We think we can cover up what we lack.  We work out, fuss with our hair, dress fashionably, present ourselves as cool dudes, walking on the street or in the clubs or moving through life, giving everyone attitude, as though we're pretty hot shit.  When, as Dale used to say it, we're lukewarm diarrhea.

We hurt inside.  We long inside.  We're vulnerable.  We're still kids, really, looking for acceptance.  Looking to belong.  Looking for love.  


How much thought do we give to loving ourselves?   

Oh, we think we love ourselves.  In the unlikely event someone asks us, we'd say, of course we do.  Doesn't everyone?  It occurs to us any other answer makes us look pathetic.  We'd get that look.  What's wrong with him?  He doesn't love himself?        

When, in fact, we haven't given it much thought at all.  So intent are we to find someone to love us that we have neither the time nor the inclination--nor the awareness, really--to think about finding love within ourselves.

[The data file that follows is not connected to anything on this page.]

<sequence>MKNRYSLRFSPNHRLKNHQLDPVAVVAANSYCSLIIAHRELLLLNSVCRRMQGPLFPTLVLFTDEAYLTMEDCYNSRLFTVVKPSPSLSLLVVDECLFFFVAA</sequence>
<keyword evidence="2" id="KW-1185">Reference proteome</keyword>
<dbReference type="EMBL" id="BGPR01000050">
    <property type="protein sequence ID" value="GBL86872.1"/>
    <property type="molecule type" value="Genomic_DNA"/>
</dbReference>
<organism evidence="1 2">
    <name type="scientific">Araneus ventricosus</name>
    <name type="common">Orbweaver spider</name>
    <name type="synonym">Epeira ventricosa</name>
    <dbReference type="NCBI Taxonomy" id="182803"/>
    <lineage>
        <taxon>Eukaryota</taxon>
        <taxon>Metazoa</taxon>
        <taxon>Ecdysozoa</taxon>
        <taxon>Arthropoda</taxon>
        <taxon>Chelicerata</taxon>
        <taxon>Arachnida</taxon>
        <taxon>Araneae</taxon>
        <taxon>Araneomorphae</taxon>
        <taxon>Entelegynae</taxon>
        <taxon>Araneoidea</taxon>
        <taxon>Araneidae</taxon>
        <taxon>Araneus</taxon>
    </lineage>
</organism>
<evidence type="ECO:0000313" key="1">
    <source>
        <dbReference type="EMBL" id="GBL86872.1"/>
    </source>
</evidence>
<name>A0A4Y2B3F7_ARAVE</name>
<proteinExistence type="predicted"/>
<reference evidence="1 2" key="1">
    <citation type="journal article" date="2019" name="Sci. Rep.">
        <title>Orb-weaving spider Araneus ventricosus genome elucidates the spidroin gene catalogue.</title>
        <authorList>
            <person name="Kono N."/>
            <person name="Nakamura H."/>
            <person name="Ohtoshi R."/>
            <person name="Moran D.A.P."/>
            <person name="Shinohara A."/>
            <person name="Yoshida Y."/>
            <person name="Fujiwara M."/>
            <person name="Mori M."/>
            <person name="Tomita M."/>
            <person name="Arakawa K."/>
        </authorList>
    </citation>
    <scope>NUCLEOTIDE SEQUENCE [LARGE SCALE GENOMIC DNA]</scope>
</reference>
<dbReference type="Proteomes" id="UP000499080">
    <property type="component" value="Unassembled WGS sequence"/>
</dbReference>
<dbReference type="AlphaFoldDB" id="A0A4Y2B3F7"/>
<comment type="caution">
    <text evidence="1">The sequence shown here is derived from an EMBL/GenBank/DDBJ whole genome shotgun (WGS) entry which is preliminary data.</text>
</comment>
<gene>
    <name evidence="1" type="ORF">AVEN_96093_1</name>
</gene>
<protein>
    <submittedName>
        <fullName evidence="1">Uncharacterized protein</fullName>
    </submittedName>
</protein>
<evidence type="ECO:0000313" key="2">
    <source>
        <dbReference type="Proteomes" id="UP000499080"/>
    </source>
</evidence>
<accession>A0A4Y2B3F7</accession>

And some of the things we do don't send the message to us or to anyone that we love ourselves.

Gay men in general have a reputation for having lots of sex, with people they know or don't know.  In city parks, in bathhouses, wherever it's convenient. What's going on here?  Do we blame the male sex drive, or is something else happening?  Maybe a bit of both.

For sure low self-esteem--a lack of love for oneself--is at the root.  I believe many gay men think so little of themselves, they willing give their bodies and their sex to others because that's all they think they have to offer.  Giving away one's body is easier than investing emotionally, right?  No fuss, no muss.

Or is it?